The event will take place from 4 p.m. to 6 p.m. March 5 in the Hall Center Conference Hall. It is free and open to the public.
The Celebration will recognize the 35 faculty members who published 37 books in the humanities, social sciences and arts last year. Their works explore such varied topics as lowrider car culture, British rock humor, American intentional communities, antievolution controversies and the geography of the Internet, representing the depth and breadth of humanities research at the University of Kansas. The celebration will feature a reception and a display of books.
Three featured faculty authors will make brief presentations on their work and take questions from the audience.
Kij Johnson, assistant professor of English, will discuss At the Mouth of the River of Bees, Small Beer Press, a sparkling debut collection from one of the hottest writers in science fiction: Her stories have received the Nebula Award the last two years running. These stories feature cats, bees, wolves, dogs and even that most capricious of animals, humans, and have been reprinted in "The Year's Best Fantasy & Horror," "Best Science Fiction and Fantasy of the Year" and "The Secret History of Fantasy."
Adrian Lewis, professor of history, will discuss The American Culture of War: The History of U.S. Military Force from World War II to Operation Enduring Freedom, Routledge Press, which presents a sweeping, critical examination of every major American war of the late 20th century: World War II, Korea, Vietnam, the first and second Persian Gulf wars and Operation Enduring Freedom. Lewis deftly traces the evolution of U.S. military strategy, offering an original and provocative look at the motives people and governments used to wage war, the debates among military personnel, the flawed political policies that guided military strategy and the civilian perceptions that characterized each conflict.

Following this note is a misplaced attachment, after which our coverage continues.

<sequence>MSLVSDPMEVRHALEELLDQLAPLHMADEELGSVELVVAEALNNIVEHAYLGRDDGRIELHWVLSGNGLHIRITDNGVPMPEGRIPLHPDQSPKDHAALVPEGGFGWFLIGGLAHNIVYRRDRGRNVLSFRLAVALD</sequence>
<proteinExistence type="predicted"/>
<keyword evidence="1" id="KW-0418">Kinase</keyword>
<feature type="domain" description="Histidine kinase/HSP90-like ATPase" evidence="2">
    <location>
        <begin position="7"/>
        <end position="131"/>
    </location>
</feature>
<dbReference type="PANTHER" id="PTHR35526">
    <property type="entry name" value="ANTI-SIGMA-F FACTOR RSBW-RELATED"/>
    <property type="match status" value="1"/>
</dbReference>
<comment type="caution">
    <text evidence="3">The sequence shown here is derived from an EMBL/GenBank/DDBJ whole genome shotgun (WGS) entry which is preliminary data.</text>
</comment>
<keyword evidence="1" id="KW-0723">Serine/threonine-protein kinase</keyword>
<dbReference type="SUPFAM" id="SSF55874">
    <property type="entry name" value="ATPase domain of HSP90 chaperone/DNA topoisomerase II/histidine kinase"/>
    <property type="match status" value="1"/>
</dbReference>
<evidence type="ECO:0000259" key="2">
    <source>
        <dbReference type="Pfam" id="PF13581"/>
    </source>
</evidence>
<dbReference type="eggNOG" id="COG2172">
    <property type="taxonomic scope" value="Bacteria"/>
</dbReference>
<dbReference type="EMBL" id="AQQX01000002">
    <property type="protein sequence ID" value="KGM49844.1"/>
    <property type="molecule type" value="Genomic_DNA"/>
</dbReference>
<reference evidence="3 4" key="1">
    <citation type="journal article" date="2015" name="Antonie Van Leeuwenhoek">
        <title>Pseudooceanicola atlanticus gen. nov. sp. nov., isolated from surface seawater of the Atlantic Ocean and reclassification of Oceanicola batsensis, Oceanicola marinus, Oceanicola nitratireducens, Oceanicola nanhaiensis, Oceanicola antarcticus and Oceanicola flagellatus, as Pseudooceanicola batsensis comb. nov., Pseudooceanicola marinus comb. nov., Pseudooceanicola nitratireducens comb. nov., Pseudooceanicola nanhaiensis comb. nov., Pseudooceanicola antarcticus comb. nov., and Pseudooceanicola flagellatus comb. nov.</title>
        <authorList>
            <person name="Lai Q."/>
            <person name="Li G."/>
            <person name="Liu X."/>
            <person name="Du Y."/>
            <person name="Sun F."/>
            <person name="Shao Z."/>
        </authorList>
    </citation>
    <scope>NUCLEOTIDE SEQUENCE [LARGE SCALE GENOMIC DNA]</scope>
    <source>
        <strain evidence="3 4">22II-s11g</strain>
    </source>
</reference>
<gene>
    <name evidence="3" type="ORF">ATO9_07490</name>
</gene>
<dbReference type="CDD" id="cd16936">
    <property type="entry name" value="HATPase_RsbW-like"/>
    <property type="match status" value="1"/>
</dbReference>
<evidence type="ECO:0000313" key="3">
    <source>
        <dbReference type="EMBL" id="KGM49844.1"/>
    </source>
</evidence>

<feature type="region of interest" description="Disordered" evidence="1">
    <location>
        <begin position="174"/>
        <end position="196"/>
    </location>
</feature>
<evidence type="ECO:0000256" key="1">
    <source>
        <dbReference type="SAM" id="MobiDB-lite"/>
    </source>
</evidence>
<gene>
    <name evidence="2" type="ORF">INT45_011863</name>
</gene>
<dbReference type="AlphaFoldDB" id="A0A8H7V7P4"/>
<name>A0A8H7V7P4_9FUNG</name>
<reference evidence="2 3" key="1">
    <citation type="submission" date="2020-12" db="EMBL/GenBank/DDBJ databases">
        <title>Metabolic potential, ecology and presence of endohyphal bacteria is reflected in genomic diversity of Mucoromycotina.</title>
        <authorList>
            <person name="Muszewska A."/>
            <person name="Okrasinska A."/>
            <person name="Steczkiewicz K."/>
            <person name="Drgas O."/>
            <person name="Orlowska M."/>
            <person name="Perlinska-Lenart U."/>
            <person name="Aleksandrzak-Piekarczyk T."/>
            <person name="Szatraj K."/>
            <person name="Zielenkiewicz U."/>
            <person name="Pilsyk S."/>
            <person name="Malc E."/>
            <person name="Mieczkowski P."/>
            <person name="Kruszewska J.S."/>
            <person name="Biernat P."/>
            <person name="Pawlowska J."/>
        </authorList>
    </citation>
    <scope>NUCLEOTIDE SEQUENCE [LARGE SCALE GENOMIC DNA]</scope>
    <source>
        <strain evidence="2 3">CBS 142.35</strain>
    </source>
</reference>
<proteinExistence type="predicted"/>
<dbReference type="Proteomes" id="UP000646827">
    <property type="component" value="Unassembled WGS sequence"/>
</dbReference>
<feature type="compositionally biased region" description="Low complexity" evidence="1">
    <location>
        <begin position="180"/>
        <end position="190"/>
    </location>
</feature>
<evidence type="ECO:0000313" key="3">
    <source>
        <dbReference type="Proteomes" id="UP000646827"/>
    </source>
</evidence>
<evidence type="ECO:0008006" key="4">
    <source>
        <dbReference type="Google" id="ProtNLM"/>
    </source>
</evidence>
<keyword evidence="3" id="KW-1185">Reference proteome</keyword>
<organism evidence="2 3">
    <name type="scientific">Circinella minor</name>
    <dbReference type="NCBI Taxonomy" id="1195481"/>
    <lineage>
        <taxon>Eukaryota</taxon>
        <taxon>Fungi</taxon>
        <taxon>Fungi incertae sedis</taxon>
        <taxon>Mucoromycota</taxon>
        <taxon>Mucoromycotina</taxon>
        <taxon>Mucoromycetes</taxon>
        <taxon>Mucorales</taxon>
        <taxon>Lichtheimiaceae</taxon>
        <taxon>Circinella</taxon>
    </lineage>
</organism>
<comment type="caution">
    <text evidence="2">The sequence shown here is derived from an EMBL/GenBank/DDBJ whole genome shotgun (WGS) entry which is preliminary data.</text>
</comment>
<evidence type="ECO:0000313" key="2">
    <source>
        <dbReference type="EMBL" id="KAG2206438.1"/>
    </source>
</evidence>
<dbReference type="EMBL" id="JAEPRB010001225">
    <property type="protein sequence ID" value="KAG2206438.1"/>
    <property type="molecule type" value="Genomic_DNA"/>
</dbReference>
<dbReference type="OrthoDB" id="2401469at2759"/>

Iain Ellis, full-time lecturer of English, will discuss Brit Wits: A History of British Rock Humor, University of Chicago Press, which shows how and why humor has been such a powerful catalyst and expressive force in the work of key subversive rock humorists. Distinguishing rock humorists from rockers who are merely sometimes humorous, Ellis trains his attention on those whose music and persona exude defiance—beginning with the Beatles, the Kinks and Pink Floyd; and continuing through the Smiths, the Slits and even the Spice Girls—to investigate the nature of rock humor and the ways in which these groups have used it to attack prevailing social structures.
For those who wish to attend, please RSVP to the Hall Center at (785) 864-4798 or firstname.lastname@example.org.
From the University of Kansas news.